More salvo's in the battle over whether the "innovation crisis" in pharma is due to inherent difficulties and costs in bringing new drugs to market or whether it is caused by pharma companies choosing to pursue more "sure thing" me-too products.
The pharma shoots-too-low crowd, Donald Light from the University of Medicine of New Jersey and Joel Lexchin from York University in Toronto, opines in the most recent British Medical Journal that the situation has remained the same for 50 years. The incentives for drug development are wrong and have skewed the behaviour of the industry.
They claim more is spent on marketing (25 per cent of revenues) than on discovering new molecules (1.3 per cent). Drug industry claims that the cost of bringing a new drug to market is £1bn and is unsustainable are exaggerated, they claim. Research and development costs did rise substantially between 1995 and 2010 by $34.2bn (£21.9bn), they concluded, but revenues increased six times faster – by $200.4bn.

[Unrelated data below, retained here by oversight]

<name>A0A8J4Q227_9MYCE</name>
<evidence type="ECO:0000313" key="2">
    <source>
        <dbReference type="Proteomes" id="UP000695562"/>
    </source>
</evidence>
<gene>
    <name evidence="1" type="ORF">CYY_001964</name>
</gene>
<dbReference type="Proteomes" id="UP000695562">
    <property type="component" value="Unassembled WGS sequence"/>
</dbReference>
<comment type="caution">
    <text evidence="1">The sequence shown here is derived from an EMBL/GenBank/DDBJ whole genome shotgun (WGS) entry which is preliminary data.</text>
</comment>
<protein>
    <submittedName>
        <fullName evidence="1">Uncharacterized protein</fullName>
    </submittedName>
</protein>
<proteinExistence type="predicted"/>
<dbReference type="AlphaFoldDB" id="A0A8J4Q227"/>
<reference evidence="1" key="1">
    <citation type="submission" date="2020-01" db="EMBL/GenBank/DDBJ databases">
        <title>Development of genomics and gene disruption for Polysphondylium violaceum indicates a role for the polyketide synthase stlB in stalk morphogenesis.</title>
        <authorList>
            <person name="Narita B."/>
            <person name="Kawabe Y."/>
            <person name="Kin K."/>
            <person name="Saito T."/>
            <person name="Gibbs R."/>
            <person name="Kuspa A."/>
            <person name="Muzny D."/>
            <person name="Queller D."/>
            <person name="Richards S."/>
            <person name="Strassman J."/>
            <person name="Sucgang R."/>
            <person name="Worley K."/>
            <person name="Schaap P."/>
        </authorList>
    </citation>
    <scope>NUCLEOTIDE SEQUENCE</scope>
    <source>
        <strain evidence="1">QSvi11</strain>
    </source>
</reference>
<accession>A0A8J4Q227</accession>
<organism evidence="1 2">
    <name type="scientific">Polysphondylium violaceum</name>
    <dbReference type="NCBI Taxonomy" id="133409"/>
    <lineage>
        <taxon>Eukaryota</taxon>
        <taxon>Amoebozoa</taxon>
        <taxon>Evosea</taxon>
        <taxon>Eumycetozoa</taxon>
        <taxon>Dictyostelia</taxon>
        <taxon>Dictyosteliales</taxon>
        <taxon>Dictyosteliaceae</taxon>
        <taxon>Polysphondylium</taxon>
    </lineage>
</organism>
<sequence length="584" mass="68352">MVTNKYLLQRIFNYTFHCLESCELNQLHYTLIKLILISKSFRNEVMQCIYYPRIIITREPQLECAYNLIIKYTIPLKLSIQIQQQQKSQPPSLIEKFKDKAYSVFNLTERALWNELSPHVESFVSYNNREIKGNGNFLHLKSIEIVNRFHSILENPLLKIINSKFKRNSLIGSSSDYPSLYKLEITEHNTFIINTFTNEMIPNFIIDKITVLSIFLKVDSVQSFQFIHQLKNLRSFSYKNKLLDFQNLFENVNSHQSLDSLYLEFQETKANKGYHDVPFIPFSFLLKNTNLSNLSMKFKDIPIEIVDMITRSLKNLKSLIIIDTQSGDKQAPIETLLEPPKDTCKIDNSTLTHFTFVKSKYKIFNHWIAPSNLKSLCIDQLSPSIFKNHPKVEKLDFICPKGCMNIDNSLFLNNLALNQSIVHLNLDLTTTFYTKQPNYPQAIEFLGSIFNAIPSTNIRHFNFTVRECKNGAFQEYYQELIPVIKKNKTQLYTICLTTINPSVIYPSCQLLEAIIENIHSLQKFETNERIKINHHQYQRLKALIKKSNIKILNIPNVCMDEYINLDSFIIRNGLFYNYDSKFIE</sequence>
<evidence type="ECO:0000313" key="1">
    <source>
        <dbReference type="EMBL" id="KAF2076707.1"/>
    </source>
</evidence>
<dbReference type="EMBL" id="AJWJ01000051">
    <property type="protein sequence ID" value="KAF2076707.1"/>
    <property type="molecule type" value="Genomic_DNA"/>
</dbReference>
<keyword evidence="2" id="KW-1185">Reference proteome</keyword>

They add that up to 80 per cent of drug spending is used by the industry on promotion. The authors call for licensing authorities around the world to stop approving new drugs of little therapeutic value. They suggest large cash prizes should be awarded for genuinely new therapeutic agents in lieu of patent protection.
In a second paper, researchers from the London School of Economics in the UK argue that drug manufacturers should be made to demonstrate that their products are superior to existing treatments before being granted a licence, rather than, as now, superior only to a placebo. In other words, comparative effectiveness should be used to justify adding new drugs to the approved menu.
With regard to magnitude of costs/profits, I believe the truth lies somewhere in between. Drugs do cost a lot to discover and bring to market. But drugmakers do spend on lot on marketing to justify me-too drugs -- and could channel some of this toward developing more novel therapies with better patient benefits.
I suspect we will see a coorection as more regulatory and 3rd party payer incentives are put in place toward getting novel drugs to treat unserved diseases. Economics is going to prevent us from continuing down the me-too route as these drugs increasingly will find it toughter to gain approval and to get reimbursement consideration.
Do we really need 17 beta blockers or just one new Alzheimer's drug that actually works?
Posted by Bruce Lehr Aug 8th 2012.